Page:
Clarification / support required

• What may be the root cause of above mentioned issue
• Is it temperature sensitivity issue of any vendor radio? Because XPIC value is coming to normal range during night time.
• If the XPI value is coming to normal range, hope we should not take any action of OMT alignment / Re installation / cleaning ports etc.

Thanks & Regards
Anup Jain

Jim Syme Tuesday, May 01, 2018 9:35 AM

Hi Anup

The antenna should be resilient to temperature fluctuations and the fact that the RSL is constant would lead me to believe the antenna is OK.

I think the radio is a more likely candidate for the changes and I'd suggest you contact them to discuss this.

Best regards

Shafiq .I .S.Marie Sunday, July 01, 2018 11:05 AM

Some times we do XPD test with a values more than 30 db , but some times we have 30db in one terminal between H&V and 34 db
Is there any thing called balance in the reading I Nmean it should read the same values or the reading should be more than 30 db and thats all

Ahmed Soboh Thursday, September 20, 2018 7:36 AM

Hi Jim

I have some cases for 4+4 XPIC_SD configuration where I'm facing link XPD value fluctuation. how to judge if the XPD is healthy. also what about the ATPC feature enabling effect with SD links on XPD value?

Jim Syme Thursday, September 27, 2018 8:12 AM

Hi Ahmed.

I assume you are talking about a Space Diversity set up here.

Fluctuation in XPD value on a space diversity link is almost inevitable as different Tx/Rx Antennas become more/less dominant in the link. Also, the fade/multipath effect is different from each polarisation so this will also cause fluctuation in XPD level not necessarily in line with co-polar fluctuation.

We don’t think the ATPC (Auto Tx Power Control) should cause XPD variation.

Hopefully this answers your questions.

Hanumant Wednesday, November 07, 2018 10:00 AM


Does this XPD value varies as modulation increases?

We have set 2048QAM utmost peak modulation in Double XPIC hop. where consistenly getting Hop utilization ~100% .
Raised the TT to vendor TAC , they have suggested us to crosscheck for installation of MW links.

Thanks in advance

Jim Syme Wednesday, November 07, 2018 3:55 PM

Hi Hanumant

XPD of the antenna is fixed and independent of the modulation rate and should not change.

We agree with the feedback to do a cross check.

Best Regards

A.Ham Monday, January 28, 2019 3:40 AM

Hi Experts , Is there any way to get the noise floor value of a particular receiver to help in estimating the SNIR value over one hop?

Jim Syme Monday, January 28, 2019 1:50 PM

Hi there...I'm afraid this is more of a question for the manufacturer of your radio transceiver than CommScope who are supplying only the antenna and transmision line systems. Hopwfully they can help you out.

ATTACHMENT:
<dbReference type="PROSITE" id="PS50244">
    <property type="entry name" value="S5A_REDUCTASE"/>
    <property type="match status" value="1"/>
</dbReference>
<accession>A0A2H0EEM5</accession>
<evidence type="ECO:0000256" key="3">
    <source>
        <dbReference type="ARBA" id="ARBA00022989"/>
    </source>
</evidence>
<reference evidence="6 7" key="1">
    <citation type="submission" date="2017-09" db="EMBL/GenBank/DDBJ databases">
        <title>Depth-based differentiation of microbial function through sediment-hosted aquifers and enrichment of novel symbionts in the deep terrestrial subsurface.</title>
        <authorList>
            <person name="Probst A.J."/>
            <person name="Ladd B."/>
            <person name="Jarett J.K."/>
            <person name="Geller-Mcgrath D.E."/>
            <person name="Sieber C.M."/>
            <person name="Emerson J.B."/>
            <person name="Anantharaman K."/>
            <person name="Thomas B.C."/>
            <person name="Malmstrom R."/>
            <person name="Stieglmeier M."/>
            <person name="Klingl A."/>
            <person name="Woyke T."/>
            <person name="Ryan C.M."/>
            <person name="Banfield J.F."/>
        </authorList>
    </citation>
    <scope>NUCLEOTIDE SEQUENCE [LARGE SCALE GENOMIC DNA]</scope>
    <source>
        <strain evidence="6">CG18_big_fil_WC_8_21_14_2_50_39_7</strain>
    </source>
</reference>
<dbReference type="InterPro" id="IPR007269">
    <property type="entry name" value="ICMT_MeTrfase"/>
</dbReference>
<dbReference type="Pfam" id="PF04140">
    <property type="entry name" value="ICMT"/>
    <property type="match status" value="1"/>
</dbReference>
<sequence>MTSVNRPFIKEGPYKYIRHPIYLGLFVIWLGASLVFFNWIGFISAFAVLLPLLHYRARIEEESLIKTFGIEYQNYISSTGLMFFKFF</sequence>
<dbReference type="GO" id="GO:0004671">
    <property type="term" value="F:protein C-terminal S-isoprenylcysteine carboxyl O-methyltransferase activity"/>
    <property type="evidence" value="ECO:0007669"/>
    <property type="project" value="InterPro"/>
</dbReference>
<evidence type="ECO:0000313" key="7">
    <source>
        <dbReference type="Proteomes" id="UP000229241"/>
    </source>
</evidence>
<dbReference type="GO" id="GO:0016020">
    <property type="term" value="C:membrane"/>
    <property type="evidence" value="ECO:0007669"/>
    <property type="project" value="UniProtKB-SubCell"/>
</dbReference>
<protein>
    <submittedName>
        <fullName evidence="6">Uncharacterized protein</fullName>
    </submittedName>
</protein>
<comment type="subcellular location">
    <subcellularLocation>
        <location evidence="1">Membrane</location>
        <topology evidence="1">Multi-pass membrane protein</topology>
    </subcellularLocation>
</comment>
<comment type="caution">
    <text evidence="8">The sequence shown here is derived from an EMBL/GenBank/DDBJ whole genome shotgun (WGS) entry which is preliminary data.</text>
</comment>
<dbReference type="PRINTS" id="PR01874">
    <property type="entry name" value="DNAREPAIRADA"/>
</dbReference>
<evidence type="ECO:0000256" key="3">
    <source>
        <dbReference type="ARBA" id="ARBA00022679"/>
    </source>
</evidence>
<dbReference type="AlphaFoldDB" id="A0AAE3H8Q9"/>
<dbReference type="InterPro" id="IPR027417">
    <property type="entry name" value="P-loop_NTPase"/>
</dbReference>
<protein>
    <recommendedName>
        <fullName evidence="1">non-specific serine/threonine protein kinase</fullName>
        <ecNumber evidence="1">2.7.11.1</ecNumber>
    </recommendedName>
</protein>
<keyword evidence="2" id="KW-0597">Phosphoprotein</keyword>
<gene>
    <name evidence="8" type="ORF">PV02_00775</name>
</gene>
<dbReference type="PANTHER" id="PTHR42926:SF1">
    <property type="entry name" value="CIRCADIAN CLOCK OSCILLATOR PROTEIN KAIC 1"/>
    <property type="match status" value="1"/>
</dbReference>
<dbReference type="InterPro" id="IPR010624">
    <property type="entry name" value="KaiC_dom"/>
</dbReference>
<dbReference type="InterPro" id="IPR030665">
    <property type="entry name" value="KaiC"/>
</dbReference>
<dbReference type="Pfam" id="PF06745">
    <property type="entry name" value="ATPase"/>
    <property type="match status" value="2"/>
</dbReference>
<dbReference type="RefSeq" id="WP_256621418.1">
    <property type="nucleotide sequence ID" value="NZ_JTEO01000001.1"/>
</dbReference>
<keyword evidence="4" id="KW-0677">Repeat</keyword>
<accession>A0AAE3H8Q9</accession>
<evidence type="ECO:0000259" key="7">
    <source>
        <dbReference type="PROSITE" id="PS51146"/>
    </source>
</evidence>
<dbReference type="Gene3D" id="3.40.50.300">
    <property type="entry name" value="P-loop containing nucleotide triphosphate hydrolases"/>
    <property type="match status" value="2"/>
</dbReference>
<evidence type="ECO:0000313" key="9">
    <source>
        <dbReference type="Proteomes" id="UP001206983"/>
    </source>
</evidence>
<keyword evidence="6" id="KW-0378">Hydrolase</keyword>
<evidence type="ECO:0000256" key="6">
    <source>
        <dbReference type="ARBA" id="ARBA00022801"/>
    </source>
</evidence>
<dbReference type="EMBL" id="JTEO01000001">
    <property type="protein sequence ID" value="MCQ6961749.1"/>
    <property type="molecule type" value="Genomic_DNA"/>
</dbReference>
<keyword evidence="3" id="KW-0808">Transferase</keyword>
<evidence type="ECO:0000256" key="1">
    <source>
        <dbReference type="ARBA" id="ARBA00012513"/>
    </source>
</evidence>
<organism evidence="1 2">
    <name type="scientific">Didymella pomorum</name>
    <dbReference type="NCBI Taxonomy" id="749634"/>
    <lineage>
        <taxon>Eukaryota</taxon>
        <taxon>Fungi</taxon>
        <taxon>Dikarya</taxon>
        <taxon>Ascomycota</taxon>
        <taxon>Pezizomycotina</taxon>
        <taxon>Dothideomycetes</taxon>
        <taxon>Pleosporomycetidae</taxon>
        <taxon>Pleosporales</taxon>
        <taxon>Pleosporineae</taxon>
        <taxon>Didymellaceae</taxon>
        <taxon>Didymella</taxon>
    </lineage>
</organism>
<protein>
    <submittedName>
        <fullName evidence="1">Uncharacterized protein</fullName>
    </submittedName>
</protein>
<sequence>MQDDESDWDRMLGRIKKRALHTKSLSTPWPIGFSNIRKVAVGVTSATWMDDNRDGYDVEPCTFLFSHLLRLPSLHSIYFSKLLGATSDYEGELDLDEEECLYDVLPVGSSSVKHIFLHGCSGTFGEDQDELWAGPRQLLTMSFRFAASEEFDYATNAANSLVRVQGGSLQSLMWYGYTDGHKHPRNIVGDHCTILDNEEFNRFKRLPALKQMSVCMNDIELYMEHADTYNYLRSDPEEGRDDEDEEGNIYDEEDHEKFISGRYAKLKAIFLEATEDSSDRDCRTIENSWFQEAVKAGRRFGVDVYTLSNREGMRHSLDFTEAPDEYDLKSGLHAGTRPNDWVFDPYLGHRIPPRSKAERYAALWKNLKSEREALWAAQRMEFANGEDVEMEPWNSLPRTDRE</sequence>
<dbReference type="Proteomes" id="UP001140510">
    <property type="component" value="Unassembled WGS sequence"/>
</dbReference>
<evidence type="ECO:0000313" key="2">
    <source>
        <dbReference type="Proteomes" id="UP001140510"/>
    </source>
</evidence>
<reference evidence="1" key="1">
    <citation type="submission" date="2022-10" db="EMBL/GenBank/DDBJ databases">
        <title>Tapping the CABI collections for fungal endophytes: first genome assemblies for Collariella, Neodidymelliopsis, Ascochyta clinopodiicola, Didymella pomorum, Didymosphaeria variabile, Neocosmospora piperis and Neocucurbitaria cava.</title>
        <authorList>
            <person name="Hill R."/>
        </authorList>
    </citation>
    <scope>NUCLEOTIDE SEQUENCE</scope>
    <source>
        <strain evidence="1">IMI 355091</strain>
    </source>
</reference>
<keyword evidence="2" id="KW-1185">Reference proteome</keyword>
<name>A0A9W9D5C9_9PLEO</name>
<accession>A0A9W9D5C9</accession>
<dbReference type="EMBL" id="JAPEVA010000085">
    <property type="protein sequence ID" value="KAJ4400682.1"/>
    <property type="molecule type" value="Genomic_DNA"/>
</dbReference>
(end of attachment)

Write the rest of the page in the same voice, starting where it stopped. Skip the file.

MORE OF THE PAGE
Best regards

Mohammad Abdullah Sunday, April 21, 2019 9:11 PM

Hello Gents,
Can any one plz tell me what woldbe the max value of XPD and Why?

Jim Syme Tuesday, April 23, 2019 1:59 PM

Hi Mohammad

CommScope specify the minimum XPD level in our data sheets (i.e. the worst case that could be achieved). XPD is the difference between the peak of the co-pol beam and the maximum xpol signal over an azimuth angle twice the 3dB beamwidth of the co-pol.

The XPD could be much greater - in theory, it would be in the noise floor of the measurement with perfect components but antenna/feed builds are not perfect due to manufacturing tolerances so this impacts the XPD.

I'm sorry but we couldn’t put a maximum value on XPD...normally the minimum value is of much more importance than the maximum value.

Hopefully this addresses your question in a satisfactory way.

Best Regards

Fernando Mendes Thursday, May 02, 2019 4:46 PM

Dear Sir:
Is the XPD value of the antenna under test dependent on the model of the measurement antenna, assuming both are linearly polarized? For example, would the XPD of the antenna under test be different between the 2 measurement scenarios below:
measurement 1: antenna under test is model X and the measurement antenna is also a model X
measurement 2: antenna under test is model X and the measurement antenna is a model Y (maybe a simple dipole)

Thank you.

hossam Saturday, August 17, 2019 10:58 PM

Hi ,

there is any relation between XPD and channel spacing , if we incrase the channel spaing we should increase the XPD value ?

Jim Syme Monday, August 19, 2019 12:46 PM

Hi Hossam

The XPD is given as a minimum spec over the entire operational band.

A Channel will take up a subset of the operational band and the XPD could be better but no worse than our spec.

The spacing will not influence the XPD requirement.

Best Regards

Ismael Thursday, October 03, 2019 5:28 AM

Hi, I have a question, how is a discrimination test performed on a microwave link? Is it true that there should be a difference of 30 db between polarities? and if there is not this difference is when there is data loss

Joe Depa Thursday, October 03, 2019 1:08 PM

Hi Ismael, Jim is out of the office until Monday. He will respond to your question when he returns.

Jim Syme Monday, October 07, 2019 9:37 AM

Hi Ismael.

The XPD of a link is very much dependent on the performance of the antenna being used in any link.

What is very important to remember however is that if you have two 30dB XPD antennas then you should not expect 30dB XPD over the link - you will probably only get around 27dB XPD.

There are several other factors that can have a major factor in the link XPD in the field including installation/alignment accuracy, interference from other antennas, multi-path depolarization (ground/object reflections can create an alternate path to the link) and measurement accuracy of the radio equipment.

If you'd like a more detailed conversation with our RF Engineering team then I can put you in contact with them.

I hope this helps.

Best regards